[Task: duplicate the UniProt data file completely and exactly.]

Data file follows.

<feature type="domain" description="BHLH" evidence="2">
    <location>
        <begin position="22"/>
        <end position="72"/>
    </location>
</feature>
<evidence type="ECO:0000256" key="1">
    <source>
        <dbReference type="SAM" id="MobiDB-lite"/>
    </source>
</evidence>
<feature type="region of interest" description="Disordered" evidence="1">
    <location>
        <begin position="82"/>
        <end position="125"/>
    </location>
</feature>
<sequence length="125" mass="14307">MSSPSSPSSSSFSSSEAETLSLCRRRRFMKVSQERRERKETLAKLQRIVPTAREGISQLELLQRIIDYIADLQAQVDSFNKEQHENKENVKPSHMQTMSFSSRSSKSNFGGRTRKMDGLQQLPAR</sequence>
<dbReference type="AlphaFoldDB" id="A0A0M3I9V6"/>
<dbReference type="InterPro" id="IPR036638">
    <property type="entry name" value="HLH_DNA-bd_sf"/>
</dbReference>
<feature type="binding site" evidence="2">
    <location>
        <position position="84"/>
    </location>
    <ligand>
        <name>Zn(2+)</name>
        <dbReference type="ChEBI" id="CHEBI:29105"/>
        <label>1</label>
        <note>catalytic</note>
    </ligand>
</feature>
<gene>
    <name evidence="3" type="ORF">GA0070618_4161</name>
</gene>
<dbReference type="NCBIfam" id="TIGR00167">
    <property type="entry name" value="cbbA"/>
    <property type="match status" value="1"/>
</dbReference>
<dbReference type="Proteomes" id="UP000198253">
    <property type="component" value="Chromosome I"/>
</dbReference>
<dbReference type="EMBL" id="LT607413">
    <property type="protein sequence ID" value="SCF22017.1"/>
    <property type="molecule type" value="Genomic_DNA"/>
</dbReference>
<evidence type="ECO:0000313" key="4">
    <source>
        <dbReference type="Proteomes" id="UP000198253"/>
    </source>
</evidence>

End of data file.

<feature type="domain" description="BHLH" evidence="2">
    <location>
        <begin position="22"/>
        <end position="72"/>
    </location>
</feature>
<evidence type="ECO:0000256" key="1">
    <source>
        <dbReference type="SAM" id="MobiDB-lite"/>
    </source>
</evidence>
<feature type="region of interest" description="Disordered" evidence="1">
    <location>
        <begin position="82"/>
        <end position="125"/>
    </location>
</feature>
<sequence length="125" mass="14307">MSSPSSPSSSSFSSSEAETLSLCRRRRFMKVSQERRERKETLAKLQRIVPTAREGISQLELLQRIIDYIADLQAQVDSFNKEQHENKENVKPSHMQTMSFSSRSSKSNFGGRTRKMDGLQQLPAR</sequence>
<dbReference type="AlphaFoldDB" id="A0A0M3I9V6"/>
<dbReference type="InterPro" id="IPR036638">
    <property type="entry name" value="HLH_DNA-bd_sf"/>
</dbReference>
<feature type="binding site" evidence="2">
    <location>
        <position position="84"/>
    </location>
    <ligand>
        <name>Zn(2+)</name>
        <dbReference type="ChEBI" id="CHEBI:29105"/>
        <label>1</label>
        <note>catalytic</note>
    </ligand>
</feature>
<gene>
    <name evidence="3" type="ORF">GA0070618_4161</name>
</gene>
<dbReference type="NCBIfam" id="TIGR00167">
    <property type="entry name" value="cbbA"/>
    <property type="match status" value="1"/>
</dbReference>
<dbReference type="Proteomes" id="UP000198253">
    <property type="component" value="Chromosome I"/>
</dbReference>
<dbReference type="EMBL" id="LT607413">
    <property type="protein sequence ID" value="SCF22017.1"/>
    <property type="molecule type" value="Genomic_DNA"/>
</dbReference>
<evidence type="ECO:0000313" key="4">
    <source>
        <dbReference type="Proteomes" id="UP000198253"/>
    </source>
</evidence>